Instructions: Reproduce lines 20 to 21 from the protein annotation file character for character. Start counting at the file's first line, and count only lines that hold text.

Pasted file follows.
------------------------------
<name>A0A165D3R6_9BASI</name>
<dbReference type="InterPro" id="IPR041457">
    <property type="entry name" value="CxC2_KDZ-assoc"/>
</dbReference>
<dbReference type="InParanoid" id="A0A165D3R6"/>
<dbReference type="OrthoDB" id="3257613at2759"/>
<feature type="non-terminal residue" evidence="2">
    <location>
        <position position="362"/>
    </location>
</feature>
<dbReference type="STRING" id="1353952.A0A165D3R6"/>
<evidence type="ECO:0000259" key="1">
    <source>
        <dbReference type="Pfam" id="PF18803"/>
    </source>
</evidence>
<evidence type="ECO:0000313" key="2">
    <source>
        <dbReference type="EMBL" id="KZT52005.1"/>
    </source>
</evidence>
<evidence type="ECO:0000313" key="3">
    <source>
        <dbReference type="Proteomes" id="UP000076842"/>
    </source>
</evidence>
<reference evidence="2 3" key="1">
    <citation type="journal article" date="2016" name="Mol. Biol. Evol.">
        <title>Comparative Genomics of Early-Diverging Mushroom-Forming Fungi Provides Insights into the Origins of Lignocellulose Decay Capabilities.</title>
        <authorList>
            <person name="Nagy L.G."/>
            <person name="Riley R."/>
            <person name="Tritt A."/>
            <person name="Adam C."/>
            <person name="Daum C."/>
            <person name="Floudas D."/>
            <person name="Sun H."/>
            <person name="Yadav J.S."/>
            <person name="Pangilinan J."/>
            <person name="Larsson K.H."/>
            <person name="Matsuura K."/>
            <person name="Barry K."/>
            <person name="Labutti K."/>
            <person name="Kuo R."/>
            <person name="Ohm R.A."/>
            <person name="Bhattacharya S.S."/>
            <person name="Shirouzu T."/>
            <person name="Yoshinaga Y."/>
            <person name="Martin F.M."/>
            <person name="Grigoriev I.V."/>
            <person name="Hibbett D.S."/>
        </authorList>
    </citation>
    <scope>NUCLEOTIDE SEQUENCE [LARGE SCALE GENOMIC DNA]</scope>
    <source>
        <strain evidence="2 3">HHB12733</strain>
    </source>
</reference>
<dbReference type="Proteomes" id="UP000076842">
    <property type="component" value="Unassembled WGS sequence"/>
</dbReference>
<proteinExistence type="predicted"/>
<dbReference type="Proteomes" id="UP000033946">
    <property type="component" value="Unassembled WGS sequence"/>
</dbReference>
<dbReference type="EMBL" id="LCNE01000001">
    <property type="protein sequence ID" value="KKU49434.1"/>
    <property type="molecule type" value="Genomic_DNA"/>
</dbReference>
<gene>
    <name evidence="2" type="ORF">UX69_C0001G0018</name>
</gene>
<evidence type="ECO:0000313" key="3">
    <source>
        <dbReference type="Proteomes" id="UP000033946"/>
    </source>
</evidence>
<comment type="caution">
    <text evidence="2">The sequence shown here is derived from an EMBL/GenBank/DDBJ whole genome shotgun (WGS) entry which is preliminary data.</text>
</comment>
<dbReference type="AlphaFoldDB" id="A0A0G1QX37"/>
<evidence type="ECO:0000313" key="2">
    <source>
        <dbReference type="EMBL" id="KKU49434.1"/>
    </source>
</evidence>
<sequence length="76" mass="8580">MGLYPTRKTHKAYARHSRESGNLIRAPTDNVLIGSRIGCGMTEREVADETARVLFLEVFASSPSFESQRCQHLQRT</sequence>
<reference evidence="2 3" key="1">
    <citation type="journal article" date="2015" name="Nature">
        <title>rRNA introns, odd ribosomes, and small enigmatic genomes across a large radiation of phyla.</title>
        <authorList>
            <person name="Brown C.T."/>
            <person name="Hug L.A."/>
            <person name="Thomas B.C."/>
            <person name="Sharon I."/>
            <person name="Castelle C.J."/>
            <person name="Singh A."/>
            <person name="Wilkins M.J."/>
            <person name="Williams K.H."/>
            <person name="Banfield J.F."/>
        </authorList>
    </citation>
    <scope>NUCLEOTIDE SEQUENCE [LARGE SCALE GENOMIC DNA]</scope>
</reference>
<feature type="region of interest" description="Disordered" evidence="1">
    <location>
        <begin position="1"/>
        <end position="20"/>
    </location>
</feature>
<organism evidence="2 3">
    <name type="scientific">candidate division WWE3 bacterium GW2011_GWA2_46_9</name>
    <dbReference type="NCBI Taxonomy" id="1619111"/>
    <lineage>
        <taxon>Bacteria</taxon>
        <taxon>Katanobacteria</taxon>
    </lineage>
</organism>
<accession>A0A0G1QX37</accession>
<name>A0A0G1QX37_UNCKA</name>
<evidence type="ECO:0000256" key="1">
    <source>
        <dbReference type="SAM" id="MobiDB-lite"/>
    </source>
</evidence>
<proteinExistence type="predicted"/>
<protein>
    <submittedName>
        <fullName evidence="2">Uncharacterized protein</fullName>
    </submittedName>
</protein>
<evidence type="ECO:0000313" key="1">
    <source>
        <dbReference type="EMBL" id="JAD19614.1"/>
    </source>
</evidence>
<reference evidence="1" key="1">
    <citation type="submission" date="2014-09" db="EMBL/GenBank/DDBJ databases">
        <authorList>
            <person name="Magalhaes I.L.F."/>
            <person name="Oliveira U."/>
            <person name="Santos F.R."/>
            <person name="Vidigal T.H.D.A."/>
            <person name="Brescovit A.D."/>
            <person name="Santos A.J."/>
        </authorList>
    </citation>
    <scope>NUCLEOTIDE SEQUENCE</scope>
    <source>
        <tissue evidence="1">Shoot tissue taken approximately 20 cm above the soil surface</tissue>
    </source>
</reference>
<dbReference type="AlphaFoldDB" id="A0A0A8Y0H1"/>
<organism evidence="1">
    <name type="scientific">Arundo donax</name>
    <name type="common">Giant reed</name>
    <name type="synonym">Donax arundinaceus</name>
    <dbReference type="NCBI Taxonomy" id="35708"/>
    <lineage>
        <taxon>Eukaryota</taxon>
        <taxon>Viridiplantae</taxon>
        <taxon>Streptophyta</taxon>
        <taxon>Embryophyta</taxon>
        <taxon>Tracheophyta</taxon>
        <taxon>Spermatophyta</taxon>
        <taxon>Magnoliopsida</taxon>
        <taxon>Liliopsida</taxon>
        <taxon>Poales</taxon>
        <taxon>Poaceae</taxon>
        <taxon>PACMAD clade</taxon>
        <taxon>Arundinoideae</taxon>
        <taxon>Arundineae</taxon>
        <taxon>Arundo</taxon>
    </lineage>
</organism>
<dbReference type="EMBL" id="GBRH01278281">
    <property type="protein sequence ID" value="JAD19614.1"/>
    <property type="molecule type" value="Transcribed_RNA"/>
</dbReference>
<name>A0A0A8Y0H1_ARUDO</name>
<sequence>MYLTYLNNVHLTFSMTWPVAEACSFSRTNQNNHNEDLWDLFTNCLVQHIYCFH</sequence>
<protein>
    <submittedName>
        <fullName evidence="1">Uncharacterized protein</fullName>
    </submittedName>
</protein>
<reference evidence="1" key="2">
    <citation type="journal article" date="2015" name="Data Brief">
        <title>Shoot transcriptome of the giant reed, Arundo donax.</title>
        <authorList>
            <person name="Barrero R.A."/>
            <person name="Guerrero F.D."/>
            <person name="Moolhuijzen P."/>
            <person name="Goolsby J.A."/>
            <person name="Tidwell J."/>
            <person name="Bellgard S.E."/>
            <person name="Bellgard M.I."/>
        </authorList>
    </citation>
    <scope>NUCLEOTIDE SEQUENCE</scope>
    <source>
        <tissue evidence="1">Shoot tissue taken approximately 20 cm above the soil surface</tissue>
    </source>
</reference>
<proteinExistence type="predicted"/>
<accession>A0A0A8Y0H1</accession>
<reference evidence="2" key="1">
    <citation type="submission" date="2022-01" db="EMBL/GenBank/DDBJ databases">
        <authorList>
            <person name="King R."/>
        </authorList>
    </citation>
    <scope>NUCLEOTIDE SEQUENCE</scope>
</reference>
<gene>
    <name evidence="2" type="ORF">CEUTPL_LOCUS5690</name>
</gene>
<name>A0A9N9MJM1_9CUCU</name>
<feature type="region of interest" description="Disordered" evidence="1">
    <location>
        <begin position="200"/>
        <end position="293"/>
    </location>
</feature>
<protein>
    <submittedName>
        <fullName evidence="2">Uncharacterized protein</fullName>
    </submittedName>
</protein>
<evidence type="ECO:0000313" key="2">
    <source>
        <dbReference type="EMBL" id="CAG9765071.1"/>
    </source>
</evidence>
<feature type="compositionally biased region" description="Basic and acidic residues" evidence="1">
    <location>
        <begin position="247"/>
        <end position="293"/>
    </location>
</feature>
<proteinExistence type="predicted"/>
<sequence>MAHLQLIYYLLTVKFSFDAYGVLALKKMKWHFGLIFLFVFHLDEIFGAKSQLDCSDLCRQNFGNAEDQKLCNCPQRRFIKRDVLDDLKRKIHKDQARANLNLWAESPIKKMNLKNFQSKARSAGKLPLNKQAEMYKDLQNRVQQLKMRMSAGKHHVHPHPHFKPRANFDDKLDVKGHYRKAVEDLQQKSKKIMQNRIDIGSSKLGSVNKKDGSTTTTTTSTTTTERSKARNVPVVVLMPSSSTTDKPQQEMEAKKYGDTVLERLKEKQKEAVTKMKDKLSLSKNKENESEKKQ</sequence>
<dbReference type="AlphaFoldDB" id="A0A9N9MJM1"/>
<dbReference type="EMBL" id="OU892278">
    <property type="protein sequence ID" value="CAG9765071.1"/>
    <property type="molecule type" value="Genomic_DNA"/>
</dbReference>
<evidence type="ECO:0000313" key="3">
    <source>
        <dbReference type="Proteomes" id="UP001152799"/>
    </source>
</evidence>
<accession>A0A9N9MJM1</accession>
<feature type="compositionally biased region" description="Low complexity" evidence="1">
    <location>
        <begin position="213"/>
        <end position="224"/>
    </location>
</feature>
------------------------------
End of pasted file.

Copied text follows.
        <dbReference type="EMBL" id="KZT52005.1"/>
    </source>